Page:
Letters to the editor

Letters to the editor

Readers respond

(Photo from Flash90)
(Photo from Flash90)

Warwick: Why single out Israel?
It is unfortunate that Pittsburgh City Councilmember Barbara Warwick’s opinion piece coincided with the holiday of Purim, when the Jewish people survived Haman’s plan for the genocide of all Jewish men, women and children (“We must call for an end to all attacks on the people of Israel and Palestine,” March 22). On Oct. 7, Hamas aspired to that same goal. Hamas continues to call for the genocide of all Jewish people, celebrated its barbarous acts and announced that, given the opportunity, it would repeat them.

We live in a world of widespread oppression, yet the focus of city councils, the media and universities is on Israel. Over 110 million people are now forcibly displaced worldwide, as a result of persecution, violence and torture, targeting minorities in most cases by their own governments. Over the last decade, nearly a half million people were killed in Syria by its brutal dictator, and 12 million have fled their homes. The protracted armed conflict in Yemen involves extensive human rights violations, with deliberate and indiscriminate attacks on civilians. The attacks on food, water and health infrastructure have created a humanitarian crisis that leaves millions of Yemenis at risk of starvation. There is also devastation in Ethiopia, Somalia, China, Iran, North Korea and other countries.

With violence, deprivation and displacement so widespread, one might ask why Israel’s attempt to destroy a terrorist organization is focused on. All over the U.S. and Canada, city councils are considering resolutions demanding a complete cease-fire by Israel. If Israel stopped fighting terrorism, Hamas would have the chance to regroup to carry out its openly stated plans of continuing to kill. Israel must destroy the hundreds of miles of underground tunnels, paid for with humanitarian aid, that were built for the purpose of enabling mass murder.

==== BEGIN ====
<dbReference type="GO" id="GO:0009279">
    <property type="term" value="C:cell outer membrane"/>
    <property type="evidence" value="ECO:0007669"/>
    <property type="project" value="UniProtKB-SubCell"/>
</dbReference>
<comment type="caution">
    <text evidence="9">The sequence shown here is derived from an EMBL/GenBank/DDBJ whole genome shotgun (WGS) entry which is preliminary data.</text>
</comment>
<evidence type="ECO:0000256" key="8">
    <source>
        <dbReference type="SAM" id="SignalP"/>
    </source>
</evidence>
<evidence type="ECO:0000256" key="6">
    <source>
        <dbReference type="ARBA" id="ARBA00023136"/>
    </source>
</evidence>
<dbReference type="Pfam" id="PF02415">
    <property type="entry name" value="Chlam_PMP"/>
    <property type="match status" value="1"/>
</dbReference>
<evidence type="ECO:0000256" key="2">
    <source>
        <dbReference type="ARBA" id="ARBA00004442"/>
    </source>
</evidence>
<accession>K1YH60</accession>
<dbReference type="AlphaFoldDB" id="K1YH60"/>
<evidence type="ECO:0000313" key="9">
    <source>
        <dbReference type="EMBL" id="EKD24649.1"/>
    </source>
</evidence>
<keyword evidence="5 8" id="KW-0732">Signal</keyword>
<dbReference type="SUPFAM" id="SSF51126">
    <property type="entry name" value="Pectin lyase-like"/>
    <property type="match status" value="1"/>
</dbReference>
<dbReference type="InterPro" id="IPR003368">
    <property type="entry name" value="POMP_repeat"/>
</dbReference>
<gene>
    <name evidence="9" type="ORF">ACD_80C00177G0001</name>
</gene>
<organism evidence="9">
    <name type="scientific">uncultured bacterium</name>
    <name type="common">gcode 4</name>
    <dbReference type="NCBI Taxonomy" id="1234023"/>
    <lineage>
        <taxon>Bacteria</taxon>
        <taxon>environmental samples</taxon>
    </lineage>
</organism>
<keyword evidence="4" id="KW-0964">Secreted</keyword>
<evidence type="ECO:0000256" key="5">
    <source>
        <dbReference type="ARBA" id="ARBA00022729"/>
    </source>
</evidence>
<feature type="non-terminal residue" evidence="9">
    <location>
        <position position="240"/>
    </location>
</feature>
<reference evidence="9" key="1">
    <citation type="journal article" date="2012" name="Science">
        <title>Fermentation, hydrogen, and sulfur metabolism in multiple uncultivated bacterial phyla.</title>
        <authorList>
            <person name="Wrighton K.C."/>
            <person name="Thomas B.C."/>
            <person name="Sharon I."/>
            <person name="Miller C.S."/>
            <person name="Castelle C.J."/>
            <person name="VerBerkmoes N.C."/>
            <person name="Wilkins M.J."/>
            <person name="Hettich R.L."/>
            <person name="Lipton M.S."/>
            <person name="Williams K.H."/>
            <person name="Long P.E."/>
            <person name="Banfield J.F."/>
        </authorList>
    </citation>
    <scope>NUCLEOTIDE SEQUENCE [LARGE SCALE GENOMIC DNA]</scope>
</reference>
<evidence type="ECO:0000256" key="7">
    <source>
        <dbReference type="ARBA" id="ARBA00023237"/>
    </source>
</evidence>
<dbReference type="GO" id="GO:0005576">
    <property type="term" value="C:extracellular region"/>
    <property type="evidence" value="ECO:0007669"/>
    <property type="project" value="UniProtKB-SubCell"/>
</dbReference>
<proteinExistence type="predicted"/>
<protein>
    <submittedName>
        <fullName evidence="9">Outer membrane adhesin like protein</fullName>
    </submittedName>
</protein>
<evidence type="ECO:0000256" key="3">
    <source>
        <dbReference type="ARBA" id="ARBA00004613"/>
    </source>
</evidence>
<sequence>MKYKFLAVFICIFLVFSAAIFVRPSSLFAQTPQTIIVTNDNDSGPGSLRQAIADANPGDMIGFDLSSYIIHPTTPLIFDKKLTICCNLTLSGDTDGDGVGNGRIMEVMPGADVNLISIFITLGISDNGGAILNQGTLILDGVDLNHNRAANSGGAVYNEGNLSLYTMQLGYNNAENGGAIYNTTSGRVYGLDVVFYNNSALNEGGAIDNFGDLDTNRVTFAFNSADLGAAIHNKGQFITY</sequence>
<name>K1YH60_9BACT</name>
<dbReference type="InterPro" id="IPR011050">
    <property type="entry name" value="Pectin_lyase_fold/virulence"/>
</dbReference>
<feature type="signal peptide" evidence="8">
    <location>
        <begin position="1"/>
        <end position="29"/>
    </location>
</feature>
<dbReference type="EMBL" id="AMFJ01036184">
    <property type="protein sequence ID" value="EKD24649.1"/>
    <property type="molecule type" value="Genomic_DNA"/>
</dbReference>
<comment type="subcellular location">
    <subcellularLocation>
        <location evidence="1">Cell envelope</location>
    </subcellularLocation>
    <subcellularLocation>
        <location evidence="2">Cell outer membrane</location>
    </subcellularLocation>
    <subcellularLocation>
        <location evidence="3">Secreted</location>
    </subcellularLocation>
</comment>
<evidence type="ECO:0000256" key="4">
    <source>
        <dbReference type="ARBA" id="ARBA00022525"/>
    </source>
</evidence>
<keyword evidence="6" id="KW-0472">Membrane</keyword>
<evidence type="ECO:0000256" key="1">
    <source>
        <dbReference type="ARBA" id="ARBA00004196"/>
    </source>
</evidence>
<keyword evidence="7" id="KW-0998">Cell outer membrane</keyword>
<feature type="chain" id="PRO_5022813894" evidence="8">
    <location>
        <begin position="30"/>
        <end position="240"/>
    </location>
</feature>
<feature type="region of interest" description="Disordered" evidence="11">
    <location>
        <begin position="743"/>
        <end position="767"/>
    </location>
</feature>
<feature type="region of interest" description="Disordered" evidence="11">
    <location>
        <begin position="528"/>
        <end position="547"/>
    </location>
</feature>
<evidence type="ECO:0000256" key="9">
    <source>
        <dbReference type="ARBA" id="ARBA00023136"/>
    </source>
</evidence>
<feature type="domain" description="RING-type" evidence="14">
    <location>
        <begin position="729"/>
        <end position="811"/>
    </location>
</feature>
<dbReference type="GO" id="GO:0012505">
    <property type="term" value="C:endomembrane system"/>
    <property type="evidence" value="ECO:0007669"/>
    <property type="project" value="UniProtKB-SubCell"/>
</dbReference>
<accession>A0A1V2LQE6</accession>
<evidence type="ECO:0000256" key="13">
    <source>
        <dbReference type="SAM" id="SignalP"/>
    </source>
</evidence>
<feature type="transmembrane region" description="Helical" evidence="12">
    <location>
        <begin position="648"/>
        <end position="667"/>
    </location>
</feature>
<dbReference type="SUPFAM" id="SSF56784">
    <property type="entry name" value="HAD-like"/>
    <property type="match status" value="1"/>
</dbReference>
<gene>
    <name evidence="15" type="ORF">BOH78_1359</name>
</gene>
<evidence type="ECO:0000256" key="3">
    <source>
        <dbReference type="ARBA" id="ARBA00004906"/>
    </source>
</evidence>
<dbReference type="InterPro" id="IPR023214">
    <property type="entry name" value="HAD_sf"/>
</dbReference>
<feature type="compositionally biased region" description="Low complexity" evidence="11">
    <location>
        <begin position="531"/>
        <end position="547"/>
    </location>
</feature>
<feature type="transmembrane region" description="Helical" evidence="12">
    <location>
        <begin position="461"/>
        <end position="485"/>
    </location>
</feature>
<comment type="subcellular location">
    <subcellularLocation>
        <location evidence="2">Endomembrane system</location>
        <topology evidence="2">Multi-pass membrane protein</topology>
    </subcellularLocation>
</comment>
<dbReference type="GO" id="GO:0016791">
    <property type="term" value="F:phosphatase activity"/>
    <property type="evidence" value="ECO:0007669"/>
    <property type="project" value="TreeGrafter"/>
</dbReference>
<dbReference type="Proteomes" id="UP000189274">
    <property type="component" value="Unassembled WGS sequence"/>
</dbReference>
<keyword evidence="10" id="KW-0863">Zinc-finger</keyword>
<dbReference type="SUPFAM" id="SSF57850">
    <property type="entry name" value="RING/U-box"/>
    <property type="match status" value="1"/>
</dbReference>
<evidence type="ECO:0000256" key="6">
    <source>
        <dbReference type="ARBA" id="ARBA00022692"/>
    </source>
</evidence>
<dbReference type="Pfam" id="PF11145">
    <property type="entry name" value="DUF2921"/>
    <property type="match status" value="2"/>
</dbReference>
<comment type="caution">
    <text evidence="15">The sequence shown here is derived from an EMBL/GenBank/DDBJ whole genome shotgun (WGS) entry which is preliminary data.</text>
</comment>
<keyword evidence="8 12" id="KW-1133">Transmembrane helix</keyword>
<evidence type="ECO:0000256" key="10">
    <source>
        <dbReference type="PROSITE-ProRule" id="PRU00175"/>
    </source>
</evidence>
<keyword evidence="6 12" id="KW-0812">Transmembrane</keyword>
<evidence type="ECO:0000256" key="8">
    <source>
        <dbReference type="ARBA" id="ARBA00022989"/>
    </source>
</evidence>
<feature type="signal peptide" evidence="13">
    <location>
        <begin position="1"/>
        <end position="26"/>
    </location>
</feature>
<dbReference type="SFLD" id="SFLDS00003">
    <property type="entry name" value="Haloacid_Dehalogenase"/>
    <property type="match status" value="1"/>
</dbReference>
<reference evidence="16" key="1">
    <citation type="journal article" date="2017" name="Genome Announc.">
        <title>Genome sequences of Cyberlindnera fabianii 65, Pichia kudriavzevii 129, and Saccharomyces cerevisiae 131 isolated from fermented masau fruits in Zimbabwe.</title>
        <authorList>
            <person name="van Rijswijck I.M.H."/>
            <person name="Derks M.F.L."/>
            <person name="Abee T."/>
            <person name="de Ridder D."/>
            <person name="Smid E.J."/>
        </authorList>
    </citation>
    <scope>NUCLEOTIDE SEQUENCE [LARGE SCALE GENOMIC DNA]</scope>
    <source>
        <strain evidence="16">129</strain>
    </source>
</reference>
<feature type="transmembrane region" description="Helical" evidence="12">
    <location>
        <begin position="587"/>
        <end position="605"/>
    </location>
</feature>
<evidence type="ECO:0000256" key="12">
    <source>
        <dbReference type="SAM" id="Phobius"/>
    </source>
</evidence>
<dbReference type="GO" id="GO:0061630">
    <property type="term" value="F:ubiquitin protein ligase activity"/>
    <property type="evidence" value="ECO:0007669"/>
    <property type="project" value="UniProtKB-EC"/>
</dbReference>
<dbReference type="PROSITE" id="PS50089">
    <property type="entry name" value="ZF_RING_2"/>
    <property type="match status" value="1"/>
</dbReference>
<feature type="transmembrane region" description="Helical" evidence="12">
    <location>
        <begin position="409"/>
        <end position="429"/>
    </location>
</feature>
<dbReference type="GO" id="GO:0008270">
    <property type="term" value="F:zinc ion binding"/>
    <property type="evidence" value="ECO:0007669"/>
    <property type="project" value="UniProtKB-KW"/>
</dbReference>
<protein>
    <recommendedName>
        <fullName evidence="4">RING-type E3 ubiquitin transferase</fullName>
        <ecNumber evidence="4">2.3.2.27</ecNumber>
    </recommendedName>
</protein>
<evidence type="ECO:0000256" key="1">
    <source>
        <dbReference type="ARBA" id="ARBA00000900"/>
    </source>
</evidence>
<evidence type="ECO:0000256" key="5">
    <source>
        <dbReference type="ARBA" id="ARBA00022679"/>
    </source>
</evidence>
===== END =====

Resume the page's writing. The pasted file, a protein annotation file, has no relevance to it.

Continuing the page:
I am sorry that Warwick has jumped on this hateful and massively-funded and coordinated bandwagon of calling upon Israel to discontinue its military engagement. I am sorry that she quotes statistics from a terrorist organization; that she isn’t protesting the outrageous kidnapping of hostages and demanding that our government rescue them; that she is not calling all of the above-mentioned countries to “affirm each other’s basic humanity.” I am sorry that she is not more concerned that in our own city, Jewish children do not know what it is like to go to a Jewish school, synagogue, wedding or even funeral without armed guards to protect them.

I am most sorry that my city council representative feels that she has to teach Jewish people the importance of life and peace. We are a people who are taught to value all human life, who have a passion for justice, whose daily prayers and sacred writings teach us to protect the vulnerable, and whose most repeated of all of our hundreds of commandments is to “love the stranger”— the outsider, the one in need, the person who is different.